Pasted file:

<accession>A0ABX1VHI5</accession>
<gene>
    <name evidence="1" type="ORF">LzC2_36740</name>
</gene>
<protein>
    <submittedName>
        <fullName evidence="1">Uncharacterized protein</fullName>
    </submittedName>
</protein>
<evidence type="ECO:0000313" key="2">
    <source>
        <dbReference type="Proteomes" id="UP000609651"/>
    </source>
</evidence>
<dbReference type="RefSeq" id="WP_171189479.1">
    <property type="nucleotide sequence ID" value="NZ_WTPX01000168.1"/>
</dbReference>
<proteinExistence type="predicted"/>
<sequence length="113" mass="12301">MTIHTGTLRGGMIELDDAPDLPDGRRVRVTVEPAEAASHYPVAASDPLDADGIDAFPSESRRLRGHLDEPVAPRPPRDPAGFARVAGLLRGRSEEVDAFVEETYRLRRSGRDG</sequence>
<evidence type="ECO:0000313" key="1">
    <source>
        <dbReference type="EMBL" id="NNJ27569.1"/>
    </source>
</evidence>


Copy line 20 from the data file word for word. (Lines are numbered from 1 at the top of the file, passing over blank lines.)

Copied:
<evidence type="ECO:0000313" key="1">